- First and Only
Author: Dan Abnett
- Series: Gaunt's Ghosts Series
- ISBN: 9781840000000
- Published: December 1999
- Pages: 288
- Format reviewed: Paperback
- Review date: 30/09/2011
- Language: English
- Age Range: N/A
- First and Only
- His Last Command
- Honour Guard
- Only In Death
- Sabbat Martyr
- Straight Silver
- The Armour of Contempt
- The Guns of Tanith
- Traitor General
It has been nearly 20 years since I first read a Warhammer 40K novel, way before Games Workshops publishing company Black Library was formed. I was and always will be a big fan of anything Games Workshop related, spending a vast amount of my formative years playing a myriad number of games and painting thousands of miniatures (some of which I still own). Alas life has a habit of steering you in different directions and it's been years since I have played a Warhammer 40K game and prior to last year the only Warhammer 40K books I owned (apart from the game ones that is) were the Ian Watson classics Space Marine and Inquisitor.
I have however always desired to return to this incredibly rich world (as soon as my kid's are old enough they will also be introduced) and I knew that Dan Abnett - author of the incredible novel Embedded had not only been writing these books for years but had begun his novel writing career doing so. I took advantage of Waterstones fantastic 3 for 2 offer last month and purchased 3 omnibus editions of his work - Ravenor, Eisenhorn and The Founding (I have also since acquired 5 Horus heresy books, another omnibus, a space marines battles novel and the third Gaunt Ghosts Omnibus "The Lost").
I have heard the Gaunt Ghosts series whispered with a kind of awe by a number of people and so thought it best to start my journey there. First and Only marks the beginning of this series and also happens to be the first novel published by Dan Abnett (although he wrote countless comics and short stories before this time). This edition is part of The Founding Omnibus which also includes Ghostmaker and Necropolis (along with a short story).
Gaunt Ghosts is all about those stout troopers that make up the regular army of the Imperium, the Imperial Guards - more specifically a die hard, fierce regiment of the Tanith "First and Only", also known as the Gaunt's Ghosts. This band of warriors is led by the political commissar Ibram Gaunt, an intelligent, brave and decisive commander who does his best for the Emperor despite being thrown to the wolves on a number of occasions by ambitious and jealous superiors.
When I used to play Warhammer 40K my main army was a regiment of Blood Angel Space Marines - which also included the support of a 100 strong Terminator squad (some of which were made up by miniatures from the 2 space hulk boxes I had). Back then I considered the Imperial Guard (Impy's) to be a weak force compared the vast might of the marines and not one worth fielding in battle. Here though Dan has managed to correct that oversight and opened my eyes to the effectiveness of the Imperial Guard, an under appreciated soldier and the front line for many Imperial battles.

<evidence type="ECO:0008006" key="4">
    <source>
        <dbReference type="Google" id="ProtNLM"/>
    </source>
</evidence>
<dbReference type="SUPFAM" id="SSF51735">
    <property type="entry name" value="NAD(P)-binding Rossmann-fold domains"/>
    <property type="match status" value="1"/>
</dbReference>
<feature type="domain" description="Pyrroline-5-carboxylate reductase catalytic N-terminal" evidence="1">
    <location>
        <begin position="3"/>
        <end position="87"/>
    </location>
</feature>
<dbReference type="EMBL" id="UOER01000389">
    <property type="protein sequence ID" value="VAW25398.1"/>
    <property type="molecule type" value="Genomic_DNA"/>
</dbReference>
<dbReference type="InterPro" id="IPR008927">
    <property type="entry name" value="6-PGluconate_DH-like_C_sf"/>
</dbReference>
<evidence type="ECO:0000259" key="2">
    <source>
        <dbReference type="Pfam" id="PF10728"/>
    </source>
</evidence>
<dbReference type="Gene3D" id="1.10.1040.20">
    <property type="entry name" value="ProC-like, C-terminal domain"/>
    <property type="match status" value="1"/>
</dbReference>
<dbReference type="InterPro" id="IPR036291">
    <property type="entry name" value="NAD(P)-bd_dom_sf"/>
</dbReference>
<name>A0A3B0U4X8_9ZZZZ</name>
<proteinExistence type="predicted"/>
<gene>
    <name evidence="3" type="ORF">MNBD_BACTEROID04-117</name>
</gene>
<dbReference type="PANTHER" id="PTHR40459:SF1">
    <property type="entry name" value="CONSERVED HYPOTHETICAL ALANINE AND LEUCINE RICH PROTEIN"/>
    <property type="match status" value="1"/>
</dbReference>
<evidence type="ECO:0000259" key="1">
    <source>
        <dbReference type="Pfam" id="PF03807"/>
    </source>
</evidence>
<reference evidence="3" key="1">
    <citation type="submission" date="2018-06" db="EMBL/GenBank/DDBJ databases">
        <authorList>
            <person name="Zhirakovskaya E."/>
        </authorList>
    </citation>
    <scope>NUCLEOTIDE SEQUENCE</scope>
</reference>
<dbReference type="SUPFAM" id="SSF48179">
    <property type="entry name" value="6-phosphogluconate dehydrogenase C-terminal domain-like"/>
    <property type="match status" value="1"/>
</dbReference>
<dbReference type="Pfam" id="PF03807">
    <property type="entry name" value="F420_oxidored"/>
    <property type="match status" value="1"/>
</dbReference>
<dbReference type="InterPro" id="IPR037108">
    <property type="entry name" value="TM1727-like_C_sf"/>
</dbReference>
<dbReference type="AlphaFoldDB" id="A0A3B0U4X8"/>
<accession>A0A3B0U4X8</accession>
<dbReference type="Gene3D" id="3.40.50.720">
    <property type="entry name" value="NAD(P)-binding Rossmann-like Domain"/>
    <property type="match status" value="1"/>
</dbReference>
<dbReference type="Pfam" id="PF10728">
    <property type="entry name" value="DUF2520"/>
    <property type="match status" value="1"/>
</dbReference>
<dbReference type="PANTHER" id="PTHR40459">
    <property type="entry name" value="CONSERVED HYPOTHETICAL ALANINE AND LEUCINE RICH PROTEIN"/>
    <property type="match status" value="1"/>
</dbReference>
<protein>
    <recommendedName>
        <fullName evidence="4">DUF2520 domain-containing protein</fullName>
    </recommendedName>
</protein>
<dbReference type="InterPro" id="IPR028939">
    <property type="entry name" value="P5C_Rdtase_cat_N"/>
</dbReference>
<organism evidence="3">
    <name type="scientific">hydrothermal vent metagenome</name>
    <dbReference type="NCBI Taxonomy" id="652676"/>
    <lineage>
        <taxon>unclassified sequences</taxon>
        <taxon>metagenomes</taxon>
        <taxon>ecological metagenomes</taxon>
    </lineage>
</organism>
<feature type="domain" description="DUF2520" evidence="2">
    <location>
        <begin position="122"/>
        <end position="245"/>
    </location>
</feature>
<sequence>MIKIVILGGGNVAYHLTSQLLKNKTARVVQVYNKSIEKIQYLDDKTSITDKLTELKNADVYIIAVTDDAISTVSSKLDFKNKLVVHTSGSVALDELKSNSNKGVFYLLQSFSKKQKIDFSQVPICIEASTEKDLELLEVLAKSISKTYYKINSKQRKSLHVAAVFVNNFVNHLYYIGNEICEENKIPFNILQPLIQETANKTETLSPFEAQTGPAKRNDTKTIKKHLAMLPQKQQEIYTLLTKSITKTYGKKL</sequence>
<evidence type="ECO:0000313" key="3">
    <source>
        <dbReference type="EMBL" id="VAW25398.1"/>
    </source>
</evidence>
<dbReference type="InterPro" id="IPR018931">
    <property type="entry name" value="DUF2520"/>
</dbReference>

Each regiment is also quite unique, conscripts originating from one home world (for the most part) - imparting much of their individual culture, style and technology. This means that each regiment has it's own strengths and weaknesses, for example the Vitrian use a reflective glass-like armour and hold to a rigid discipline while the Ghosts take a more stealthy and mobile approach well suited to reconnaissance - assisted by their excellent camouflage equipment, experience and innate skills.
The most striking thing about this book is the almost non-stop action sequences that seem so real you could be forgiven in thinking that Abnett was a decorated veteran soldier - it's simply incredible and around these fields of fierce battle he manages to weave a spell that is simply mesmerising. The characters are brilliant and I loved the confidence the author has in killing them off when the story requires it - bloody brilliant. In part it felt a little like a far future version of Sharpe, in so far as the regiment have that same close bond and are led by a master tactician who get's treated like crap and yet succeeds despite his less than talented superiors.
Characterisation is handled exceptionally, you can't help but care about these tough soldiers and it really does tug a little at the heart strings when one of them meets their maker. This is a testament to the authors skill as a story teller - his imagination is limitless and unbounded, First and Only is Warhammer 40K at it's finest.
Written on 30th September 2011 by Ant .